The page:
Step 5

Squeeze out a little Yellow Ochre into your palette. Make three small dots of Tinting White and add some of the Yellow Ochre to the first one. Add some of this new mix to the next dot of Tinting White and so on until you have three different strengths of Yellow Ochre/Tinting White. Use this to paint the yellow and cream buildings, again getting paler as the painting recedes.



Step 6

Squeeze out a touch of Burnt Sienna and use this to add in the reddish-brown sections of the buildings. Glaze over some of the mid grey buildings to add brown tones. Mix in some Tinting White and add lowlights to all of the cream buildings. This makes them look a little dirty and more lifelike. Next, using a dry brush, pick up the tiniest amount of Burnt Sienna, dab on a tissue and then using your brush almost horizontal to the page, gently brush over the tree area to give a foliage effect.

Mix equal quantities of Ultramarine and Burnt Umber, this will give you a very dark almost black colour. Add a tiny amount of water to get a single cream consistency and paint in the windows on all of the buildings, starting from the top of the window and moving your brush down each time. This creates shadows and depth. Add more water the further away you get to emphasise that feeling of depth. Next, paint under the eaves of the buildings to add shadows. 






Step 7

Before we start on the snow we need to warm up the greys a little. With the side of a dry brush, take some Yellow Ochre/Tinting White mix and wipe it on a piece of paper or your palette to make sure that there are no blobs. Then use the side of your brush to gently add some warm yellow highlights to the sky and the grey buildings.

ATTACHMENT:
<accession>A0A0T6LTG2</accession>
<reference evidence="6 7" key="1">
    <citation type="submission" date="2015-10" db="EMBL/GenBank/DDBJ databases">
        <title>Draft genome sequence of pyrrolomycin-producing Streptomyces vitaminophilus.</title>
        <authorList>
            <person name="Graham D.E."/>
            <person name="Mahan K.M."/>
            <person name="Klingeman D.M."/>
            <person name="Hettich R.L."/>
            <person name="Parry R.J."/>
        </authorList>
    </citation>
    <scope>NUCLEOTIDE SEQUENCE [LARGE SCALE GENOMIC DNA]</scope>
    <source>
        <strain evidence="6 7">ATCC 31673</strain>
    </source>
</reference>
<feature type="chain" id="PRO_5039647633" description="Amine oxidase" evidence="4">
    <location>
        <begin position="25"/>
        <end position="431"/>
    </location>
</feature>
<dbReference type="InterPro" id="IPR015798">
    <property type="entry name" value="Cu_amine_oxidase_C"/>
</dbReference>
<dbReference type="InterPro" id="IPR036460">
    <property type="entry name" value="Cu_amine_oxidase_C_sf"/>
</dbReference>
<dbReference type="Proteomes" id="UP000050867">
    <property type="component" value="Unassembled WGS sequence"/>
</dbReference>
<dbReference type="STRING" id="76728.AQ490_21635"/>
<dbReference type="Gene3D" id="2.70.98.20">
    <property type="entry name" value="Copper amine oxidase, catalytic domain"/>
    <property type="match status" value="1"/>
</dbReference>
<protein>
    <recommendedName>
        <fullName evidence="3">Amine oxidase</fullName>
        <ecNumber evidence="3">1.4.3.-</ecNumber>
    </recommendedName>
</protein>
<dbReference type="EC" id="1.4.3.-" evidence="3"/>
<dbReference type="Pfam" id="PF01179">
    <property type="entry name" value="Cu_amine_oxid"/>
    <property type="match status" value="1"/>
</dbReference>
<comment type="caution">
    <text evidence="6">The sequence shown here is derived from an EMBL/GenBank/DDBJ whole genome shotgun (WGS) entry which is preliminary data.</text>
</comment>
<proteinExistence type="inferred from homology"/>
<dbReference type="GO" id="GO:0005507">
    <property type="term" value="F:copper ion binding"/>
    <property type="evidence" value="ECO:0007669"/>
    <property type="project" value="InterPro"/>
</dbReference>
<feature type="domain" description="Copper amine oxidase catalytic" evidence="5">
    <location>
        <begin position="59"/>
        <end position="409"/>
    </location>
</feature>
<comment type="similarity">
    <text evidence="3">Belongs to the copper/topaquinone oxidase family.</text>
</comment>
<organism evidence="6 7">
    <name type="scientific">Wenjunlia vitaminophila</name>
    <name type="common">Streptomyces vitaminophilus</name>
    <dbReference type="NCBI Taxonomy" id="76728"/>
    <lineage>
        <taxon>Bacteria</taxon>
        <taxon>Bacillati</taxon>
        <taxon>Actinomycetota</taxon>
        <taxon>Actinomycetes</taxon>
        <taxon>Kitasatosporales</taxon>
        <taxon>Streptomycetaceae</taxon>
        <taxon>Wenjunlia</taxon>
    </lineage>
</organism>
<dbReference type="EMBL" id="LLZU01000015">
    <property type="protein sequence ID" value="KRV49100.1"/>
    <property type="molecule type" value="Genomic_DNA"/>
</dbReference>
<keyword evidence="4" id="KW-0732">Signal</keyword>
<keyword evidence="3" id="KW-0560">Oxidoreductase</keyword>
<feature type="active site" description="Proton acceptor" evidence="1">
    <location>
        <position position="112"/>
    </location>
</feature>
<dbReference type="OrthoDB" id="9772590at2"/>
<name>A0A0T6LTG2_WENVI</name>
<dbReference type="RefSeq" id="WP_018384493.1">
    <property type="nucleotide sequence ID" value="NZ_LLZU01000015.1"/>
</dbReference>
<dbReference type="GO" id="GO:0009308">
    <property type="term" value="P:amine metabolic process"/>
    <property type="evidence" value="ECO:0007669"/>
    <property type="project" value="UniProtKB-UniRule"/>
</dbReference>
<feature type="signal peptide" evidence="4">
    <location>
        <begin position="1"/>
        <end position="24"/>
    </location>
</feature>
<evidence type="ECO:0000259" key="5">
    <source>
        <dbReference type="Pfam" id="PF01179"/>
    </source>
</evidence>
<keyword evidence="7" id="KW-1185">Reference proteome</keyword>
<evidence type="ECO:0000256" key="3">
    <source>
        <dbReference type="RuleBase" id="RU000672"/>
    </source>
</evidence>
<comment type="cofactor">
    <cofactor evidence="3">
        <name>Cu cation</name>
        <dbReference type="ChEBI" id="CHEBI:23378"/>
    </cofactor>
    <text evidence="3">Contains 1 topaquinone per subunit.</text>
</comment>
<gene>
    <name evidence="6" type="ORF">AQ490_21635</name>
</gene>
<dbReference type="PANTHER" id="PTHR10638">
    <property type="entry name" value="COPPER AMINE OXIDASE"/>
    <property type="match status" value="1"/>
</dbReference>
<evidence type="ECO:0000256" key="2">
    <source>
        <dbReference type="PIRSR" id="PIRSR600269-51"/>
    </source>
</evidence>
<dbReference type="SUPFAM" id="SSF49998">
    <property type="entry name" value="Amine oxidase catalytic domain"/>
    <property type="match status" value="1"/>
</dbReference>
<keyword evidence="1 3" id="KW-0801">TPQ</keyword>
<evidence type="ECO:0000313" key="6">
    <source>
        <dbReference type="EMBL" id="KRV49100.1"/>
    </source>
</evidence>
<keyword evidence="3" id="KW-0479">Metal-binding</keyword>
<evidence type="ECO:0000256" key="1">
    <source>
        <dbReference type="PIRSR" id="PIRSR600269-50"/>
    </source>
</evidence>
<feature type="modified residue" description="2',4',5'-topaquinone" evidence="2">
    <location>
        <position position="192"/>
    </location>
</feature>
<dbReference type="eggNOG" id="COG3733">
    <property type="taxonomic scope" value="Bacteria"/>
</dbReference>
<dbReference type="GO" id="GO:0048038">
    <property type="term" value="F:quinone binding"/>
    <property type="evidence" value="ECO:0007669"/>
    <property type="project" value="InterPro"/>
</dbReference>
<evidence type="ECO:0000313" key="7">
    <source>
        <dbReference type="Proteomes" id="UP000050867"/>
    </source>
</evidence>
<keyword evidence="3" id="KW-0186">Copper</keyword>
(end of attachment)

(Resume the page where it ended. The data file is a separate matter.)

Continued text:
Step 8

Before we start on the snow, take a white tea towel and drop it in an untidy heap on a clean table. Squint at it and observe how there are some hard shadow edges and some soft shadow edges that blend away to nothing. That’s all that snow is – a large white tea towel dropped over the landscape! The colours in the shadows of the snow are simply a reflection of the surrounding buildings and sky, so using those same pale greys and pale Yellow Ochre/Tinting White mix and a dry brush, scrape over a tiny area of snow. Use a clean small damp brush to blend out to nothing on one side or the other. Without having Geoneutte’s actual painting in front of you there’s no way you will be able to do this exactly as he did on this scale, so just have fun and go your own way. Repeat this all over your snow to get the desired effect. Remember to leave lots of pure white areas where the snow is glistening.